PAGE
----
Chimney Hill residents spread love, stitch by stitch

Chimney Hill residents spread love, stitch by stitch

CUMBERLAND - Armed with knitting needles and baskets of yarn, a coalition of "blanketeers" has formed at Chimney Hill Apartments to get handmade gifts in the hands of children in need.

It is led by Lucille Benjamin, a 93-year-old woman who has crocheted more than 125 blankets over the past six years for patients at Hasbro Children's Hospital through Project Linus, an Illinois-based organization run by volunteers who seek new, handmade and washable blankets for ill and traumatized children.

Benjamin, known as "Benji" to her friends, learned to crochet as a teenager when she was a nanny for two girls in the 1930s. She's now responsible for a knitting group at the apartments off Mendon Road, where members get together every Tuesday afternoon.

Members include Barbara Palmigiano, Helene Chartier, Theresa Levesque, Theresa Tanguay, Margaret Chadwick, Ruth Vandal and Connie Morin.

"Benji's the teacher," said Palmigiano. "It's lots of fun. We talk, we laugh."

She and Chartier, originally from East Providence and Woonsocket, respectively, joked about Benjamin has a sharp eye for mistakes and a willingness to take apart half a blanket to fix it.

Benjamin, a Woonsocket native who has lived at Chimney Hill for 14 years, shrugged.

"If you're going to do it, do it right," she said.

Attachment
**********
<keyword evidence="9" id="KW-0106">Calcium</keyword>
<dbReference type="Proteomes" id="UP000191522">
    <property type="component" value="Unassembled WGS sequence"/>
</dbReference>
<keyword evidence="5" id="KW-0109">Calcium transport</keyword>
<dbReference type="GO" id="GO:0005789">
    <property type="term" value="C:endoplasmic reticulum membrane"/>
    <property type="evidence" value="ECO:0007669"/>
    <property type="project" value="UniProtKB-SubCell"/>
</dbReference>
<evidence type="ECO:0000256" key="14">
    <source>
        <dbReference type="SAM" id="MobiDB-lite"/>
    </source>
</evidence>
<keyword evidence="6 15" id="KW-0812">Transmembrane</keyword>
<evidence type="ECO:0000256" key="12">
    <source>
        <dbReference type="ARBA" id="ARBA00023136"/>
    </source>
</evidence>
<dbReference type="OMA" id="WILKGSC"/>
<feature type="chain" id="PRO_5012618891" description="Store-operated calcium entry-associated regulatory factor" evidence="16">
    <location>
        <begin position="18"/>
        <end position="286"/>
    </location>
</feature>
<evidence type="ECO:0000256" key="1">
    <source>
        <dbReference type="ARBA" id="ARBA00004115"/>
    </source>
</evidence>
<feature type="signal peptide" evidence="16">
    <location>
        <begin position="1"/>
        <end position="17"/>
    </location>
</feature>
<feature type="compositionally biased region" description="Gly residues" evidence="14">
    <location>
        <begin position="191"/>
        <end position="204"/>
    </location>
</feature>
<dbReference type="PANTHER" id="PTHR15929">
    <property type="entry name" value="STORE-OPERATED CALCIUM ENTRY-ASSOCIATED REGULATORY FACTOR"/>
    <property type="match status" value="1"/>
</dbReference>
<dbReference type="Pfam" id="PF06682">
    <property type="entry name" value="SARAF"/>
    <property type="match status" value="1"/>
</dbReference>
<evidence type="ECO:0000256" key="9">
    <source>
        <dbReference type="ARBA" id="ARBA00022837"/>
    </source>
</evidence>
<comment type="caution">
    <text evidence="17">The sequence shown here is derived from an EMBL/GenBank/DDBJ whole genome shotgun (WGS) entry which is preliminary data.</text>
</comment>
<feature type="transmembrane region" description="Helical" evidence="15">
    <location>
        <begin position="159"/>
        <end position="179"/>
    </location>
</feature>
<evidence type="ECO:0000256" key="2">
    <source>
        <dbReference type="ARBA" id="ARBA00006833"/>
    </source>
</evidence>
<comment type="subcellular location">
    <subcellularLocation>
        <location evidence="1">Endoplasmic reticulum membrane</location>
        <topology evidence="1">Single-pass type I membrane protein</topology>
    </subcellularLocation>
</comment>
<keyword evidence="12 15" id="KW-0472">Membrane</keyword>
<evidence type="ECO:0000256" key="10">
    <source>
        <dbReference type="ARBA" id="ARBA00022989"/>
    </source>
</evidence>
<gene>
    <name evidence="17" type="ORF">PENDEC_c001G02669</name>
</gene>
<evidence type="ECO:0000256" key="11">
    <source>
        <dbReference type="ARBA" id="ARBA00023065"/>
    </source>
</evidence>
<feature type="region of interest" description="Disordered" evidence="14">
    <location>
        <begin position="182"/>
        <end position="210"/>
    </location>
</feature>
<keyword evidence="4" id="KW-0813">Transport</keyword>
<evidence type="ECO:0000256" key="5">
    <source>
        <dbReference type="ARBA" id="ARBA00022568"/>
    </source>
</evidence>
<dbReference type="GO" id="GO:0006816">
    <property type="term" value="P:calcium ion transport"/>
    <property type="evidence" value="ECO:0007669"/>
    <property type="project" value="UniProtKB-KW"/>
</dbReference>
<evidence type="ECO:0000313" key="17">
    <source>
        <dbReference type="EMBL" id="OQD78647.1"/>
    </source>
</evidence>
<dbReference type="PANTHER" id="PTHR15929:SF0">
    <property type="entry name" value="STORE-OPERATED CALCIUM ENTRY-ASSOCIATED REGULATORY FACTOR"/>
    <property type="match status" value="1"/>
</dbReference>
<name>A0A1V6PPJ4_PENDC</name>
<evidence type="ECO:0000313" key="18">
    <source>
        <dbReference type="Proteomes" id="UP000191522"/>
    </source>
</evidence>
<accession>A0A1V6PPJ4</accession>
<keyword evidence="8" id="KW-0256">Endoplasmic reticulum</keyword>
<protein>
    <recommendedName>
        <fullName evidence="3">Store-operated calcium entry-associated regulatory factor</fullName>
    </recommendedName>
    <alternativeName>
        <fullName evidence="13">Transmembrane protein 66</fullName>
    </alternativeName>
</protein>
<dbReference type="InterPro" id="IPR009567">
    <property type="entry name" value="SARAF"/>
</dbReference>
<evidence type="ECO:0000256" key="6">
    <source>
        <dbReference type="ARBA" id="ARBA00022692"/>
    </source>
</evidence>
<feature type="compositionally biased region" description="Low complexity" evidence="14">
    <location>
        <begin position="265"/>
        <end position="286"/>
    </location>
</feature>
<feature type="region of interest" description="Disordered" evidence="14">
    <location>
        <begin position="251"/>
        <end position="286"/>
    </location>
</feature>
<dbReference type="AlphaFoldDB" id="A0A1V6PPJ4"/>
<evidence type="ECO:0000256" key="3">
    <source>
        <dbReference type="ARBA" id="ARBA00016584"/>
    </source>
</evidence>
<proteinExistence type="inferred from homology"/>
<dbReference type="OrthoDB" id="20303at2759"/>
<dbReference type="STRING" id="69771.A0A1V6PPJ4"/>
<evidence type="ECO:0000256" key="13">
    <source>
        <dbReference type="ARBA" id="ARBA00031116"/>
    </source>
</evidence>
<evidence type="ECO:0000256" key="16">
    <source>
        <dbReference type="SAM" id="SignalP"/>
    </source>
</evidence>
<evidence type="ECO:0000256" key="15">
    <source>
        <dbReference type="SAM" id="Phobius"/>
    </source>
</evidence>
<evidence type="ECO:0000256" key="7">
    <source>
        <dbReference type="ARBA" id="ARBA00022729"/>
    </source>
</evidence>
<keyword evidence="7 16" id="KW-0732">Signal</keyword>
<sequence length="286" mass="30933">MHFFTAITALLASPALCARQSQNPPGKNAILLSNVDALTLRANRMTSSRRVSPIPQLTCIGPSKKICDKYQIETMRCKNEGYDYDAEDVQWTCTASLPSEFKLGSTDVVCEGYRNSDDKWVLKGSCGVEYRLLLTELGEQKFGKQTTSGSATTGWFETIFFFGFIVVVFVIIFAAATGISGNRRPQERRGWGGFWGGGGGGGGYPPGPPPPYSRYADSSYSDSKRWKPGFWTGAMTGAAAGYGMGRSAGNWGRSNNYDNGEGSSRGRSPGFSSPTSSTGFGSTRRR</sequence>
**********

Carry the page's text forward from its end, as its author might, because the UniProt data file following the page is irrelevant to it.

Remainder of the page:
Members of the group certainly cannot argue with Benjamin's success; she averages between three and four blankets a month, she said.

"I keep busy," Benjamin explained, showing off her woven basket full of yarn and a half-completed blanket, as well as rows of yarn stacked behind it.

"This is my area. I crochet from the time I wake up until noon," she said, joking that with closets full of supplies, she has more yarn than Walmart.

"We'll have to come shop in your apartment," Palmigiano said.

Benjamin said crocheting has been keeping her hands and mind sharp.

"As you stop learning, your brain deteriorates," she said. "These girls are learning new patterns."

She also keeps a ball of yarn nearby for finger exercises. After having surgery on her hands, Benjamin tried using exercise balls to keep her fingers strong, but the balls were too difficult to squeeze. Yarn is much more forgiving, she said, demonstrating how it has the right amount of both resistance and give.

But more than just enjoying their hobbies, the women said they feel good about where the final products end up. Chartier said after her granddaughter came home from Hasbro with a gift, she knows how happy the donations make the kids.

"It makes you feel good because you're doing something nice for somebody else," Palmigiano said.

Benjamin said she likes knowing the blankets are a source of comfort.

"The children, they like to cuddle with their blankets," she said.

Palmigiano agreed.

"That's a thing of love for them," she said.